In spite of the pandemic, which caused one of the worst global economic slowdowns in history, the Maskoutan economy pulled through the crisis and was able to keep key growth indicators up in 2020. That is what the annual economic report for the Greater Saint-Hyacinthe region shows, as presented today by Saint-Hyacinthe Technopole and the MRC des Maskoutains.
“Saint-Hyacinthe’s economy was able to weather the storm,” said Saint-Hyacinthe Technopole president Bernard Forget. “Business investments, jobs and activities did not fall as sharply as anticipated and, in many respects, any ground that was lost at the height of the health crisis has since been regained. This is explained in part by the essential nature of many of our industrial activities (agri-food) and in part by the creativity and ingenuity of our entrepreneurs, who adapted their operations to the circumstances.”
Manufacturing jobs return to pre-pandemic levels
The industrial sector was undoubtedly the least hard-hit by the crisis. In spite of the pandemic, 109 industrial expansion projects went ahead on the City of Saint-Hyacinthe’s territory in 2020, including four start-up projects. The nearly 134 million dollars invested were injected into the local economy. Although this amount is slightly less than the average for the last ten years, it exceeded expectations.
What is more, the sector’s performance made it possible to recover nearly all of the manufacturing jobs that had been lost in 2020 due to the crisis. At the end of the fiscal year, 9,994 people were working in Saint-Hyacinthe’s factories, representing 99% of workers employed the previous year. There was a net decrease of 132 jobs, which is barely over 1%. The industrial projects carried out during the year will have created 389 new factory jobs, supporting this catch-up. It must be noted that the contraction of employment seen during the last year follows a significant jump in 2019, the largest net increase in manufacturing jobs in the last 20 years.
32 new stores in Saint-Hyacinthe
Saint-Hyacinthe’s commercial sector did surprisingly well in this situation. Just over 15.3 million dollars were invested during the course of the year, 7% more than in 2019.
Saint-Hyacinthe Technopole reported that 32 new business establishments opened on its territory in 2020 (five more than the previous year), occupying nearly 45,000 square feet of surface area. A total of 21 businesses permanently closed during this same period, some not directly pandemic-related. The good news is that the number of business openings slightly exceeded the number of closures, even amidst the instability and uncertainty. The occupancy rate of commercial spaces stood at 90.11% at the end of the year.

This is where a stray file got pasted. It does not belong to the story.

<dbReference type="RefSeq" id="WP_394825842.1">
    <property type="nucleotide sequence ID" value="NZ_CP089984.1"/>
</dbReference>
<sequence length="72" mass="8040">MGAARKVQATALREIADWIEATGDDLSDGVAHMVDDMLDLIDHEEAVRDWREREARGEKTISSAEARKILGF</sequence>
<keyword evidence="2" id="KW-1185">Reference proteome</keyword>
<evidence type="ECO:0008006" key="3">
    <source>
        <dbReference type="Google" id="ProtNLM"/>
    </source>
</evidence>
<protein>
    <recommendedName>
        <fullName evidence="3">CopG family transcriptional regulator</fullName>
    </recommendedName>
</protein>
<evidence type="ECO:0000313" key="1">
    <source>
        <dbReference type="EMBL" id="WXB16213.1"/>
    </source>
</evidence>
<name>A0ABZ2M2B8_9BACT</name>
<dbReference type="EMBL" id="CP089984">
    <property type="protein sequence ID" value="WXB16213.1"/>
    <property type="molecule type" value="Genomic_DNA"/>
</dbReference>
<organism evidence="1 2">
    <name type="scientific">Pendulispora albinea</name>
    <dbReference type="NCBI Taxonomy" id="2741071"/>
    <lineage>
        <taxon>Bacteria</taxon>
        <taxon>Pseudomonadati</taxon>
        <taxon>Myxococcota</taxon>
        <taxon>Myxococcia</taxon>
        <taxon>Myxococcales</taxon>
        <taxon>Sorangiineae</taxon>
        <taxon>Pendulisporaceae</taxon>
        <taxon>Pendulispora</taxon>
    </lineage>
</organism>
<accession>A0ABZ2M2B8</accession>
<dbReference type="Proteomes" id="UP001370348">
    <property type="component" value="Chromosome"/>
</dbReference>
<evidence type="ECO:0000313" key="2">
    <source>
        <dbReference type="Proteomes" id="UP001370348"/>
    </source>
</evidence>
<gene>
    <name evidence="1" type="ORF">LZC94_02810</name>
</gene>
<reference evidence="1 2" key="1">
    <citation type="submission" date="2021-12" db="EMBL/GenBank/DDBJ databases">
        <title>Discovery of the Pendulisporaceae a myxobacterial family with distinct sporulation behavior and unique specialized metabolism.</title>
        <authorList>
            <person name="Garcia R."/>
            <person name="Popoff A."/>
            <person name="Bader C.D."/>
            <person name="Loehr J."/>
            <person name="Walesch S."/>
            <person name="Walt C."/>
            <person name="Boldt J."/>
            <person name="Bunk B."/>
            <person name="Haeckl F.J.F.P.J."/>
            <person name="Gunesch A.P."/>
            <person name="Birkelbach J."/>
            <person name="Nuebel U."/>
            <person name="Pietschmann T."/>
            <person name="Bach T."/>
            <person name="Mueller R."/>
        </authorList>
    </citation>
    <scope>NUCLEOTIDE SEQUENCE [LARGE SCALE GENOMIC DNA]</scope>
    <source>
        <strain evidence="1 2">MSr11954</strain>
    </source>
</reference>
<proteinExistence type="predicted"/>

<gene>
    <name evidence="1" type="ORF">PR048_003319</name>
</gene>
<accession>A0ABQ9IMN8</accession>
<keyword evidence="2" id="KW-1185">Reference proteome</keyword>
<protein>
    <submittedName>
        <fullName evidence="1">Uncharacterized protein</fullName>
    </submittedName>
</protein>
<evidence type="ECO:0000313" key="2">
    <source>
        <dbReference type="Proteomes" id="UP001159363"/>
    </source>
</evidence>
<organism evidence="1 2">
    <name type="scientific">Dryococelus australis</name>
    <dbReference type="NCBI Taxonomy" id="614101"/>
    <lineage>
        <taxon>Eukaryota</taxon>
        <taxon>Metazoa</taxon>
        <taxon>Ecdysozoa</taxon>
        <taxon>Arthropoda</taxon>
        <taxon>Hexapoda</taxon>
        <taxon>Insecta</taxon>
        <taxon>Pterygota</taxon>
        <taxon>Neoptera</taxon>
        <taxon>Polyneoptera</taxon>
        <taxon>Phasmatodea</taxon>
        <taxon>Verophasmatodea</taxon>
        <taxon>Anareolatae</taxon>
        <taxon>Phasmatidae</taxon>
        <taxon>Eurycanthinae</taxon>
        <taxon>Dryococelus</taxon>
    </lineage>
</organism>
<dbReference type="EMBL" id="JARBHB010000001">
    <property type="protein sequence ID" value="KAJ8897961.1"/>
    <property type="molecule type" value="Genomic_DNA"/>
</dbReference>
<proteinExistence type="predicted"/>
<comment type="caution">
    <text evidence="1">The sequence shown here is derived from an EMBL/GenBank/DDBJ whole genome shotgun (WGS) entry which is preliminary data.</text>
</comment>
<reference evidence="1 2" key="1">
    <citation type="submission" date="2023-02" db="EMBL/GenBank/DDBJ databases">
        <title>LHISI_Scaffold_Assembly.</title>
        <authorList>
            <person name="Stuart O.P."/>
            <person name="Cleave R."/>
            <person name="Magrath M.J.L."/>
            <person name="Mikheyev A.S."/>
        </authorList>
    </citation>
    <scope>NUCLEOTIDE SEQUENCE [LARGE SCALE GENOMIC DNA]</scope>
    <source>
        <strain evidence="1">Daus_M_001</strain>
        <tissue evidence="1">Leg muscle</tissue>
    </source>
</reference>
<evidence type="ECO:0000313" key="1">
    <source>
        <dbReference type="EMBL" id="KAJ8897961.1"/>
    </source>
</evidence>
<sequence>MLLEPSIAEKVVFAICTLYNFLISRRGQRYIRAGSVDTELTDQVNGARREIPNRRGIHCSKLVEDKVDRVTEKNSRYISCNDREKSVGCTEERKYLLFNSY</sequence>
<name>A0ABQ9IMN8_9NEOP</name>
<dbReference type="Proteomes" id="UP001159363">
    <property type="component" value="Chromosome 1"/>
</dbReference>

Tourism industry most affected
Practically on “pause” since the start of the health crisis, the tourism sector in the greater Saint-Hyacinthe region was struck a hard blow in 2020. For the pleasure tourism segment, the tourist season saw the cancellation of 26 of the 30 public events, celebrations and festivals usually held in the region. Fortunately, local tourism was popular in the summer and fall. This helped nearly half of the territory’s tourist sites maintain their patronage level.
The pandemic also heavily impacted business tourism. In the last year, the region hosted only 25 major conventions and business events, whereas it had re-established a rhythm of one hundred or so events per year since 2018, holding 123 in 2019. At least 102 events planned for 2020 were unable to be held, resulting in an 80% drop in business tourist spending, down to $1.5 million. Fortunately, nearly 70% of these events were able to be postponed rather than cancelled.
The average occupancy rate for Maskoutan hotel establishments was 24% in 2020, 32 percentage points less than in 2019, similar to Montérégie and Quebec as a whole.
$49 million in manufacturing investments in the MRC’s rural municipalities
Manufacturing companies in the MRC des Maskoutains’ 16 rural municipalities invested just over $49 million in 2020, around 28% less than the previous year. A large portion of the money was invested in the municipalities of Saint-Pie ($24.8M), Saint-Valérien-de-Milton ($6.5M), Saint-Dominique ($5.8M), Saint-Hugues ($5.7M) and Saint-Damase ($3.7M). A total of 44 new factory jobs were created, for a net reduction of 412 jobs, if subtracting the restructuring reported.
Therefore, the regional county municipality’s entire territory, including Saint-Hyacinthe, received $183 million in industrial investments in 2020. The region’s economy generated 433 new industrial jobs, but recorded a net decline of 544 jobs, equivalent to nearly 4% of all manufacturing jobs.